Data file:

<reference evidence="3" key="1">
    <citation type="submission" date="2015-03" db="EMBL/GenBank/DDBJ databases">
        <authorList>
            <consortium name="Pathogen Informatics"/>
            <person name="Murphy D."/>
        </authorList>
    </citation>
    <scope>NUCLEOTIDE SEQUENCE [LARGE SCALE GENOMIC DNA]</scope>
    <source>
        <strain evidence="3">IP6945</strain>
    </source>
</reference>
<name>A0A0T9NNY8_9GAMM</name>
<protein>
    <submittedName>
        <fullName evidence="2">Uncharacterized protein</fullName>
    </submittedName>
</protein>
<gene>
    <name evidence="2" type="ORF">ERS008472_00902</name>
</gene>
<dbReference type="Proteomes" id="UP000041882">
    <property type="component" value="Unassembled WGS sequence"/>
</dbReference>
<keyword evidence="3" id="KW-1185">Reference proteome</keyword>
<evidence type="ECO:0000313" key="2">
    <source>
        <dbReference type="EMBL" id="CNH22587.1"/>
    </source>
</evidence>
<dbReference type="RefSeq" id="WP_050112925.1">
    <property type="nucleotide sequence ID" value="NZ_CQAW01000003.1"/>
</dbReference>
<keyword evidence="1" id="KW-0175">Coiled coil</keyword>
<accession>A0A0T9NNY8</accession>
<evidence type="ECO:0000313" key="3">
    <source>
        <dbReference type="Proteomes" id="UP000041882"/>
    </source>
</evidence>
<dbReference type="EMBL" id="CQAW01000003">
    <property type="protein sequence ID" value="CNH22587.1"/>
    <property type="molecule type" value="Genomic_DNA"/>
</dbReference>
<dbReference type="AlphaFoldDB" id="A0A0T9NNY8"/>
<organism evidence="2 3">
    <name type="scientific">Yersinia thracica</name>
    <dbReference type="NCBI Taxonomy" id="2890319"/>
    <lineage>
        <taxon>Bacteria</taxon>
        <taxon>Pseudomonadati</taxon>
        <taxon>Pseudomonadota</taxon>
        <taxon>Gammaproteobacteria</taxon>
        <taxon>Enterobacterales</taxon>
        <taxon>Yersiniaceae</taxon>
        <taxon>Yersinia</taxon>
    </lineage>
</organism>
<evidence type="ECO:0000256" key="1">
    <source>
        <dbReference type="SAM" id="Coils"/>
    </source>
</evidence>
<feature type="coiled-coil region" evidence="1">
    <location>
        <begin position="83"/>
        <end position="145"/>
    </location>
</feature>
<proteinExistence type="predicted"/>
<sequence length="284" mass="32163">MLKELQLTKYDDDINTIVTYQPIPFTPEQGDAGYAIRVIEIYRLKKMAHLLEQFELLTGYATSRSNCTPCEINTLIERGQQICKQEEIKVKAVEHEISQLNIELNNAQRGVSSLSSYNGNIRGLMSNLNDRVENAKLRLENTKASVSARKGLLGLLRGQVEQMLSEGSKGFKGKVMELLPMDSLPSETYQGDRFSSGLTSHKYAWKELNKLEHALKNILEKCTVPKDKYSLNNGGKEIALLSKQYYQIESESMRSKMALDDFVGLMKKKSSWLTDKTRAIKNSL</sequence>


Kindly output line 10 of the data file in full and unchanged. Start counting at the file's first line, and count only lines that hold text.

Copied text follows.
        <strain evidence="3">IP6945</strain>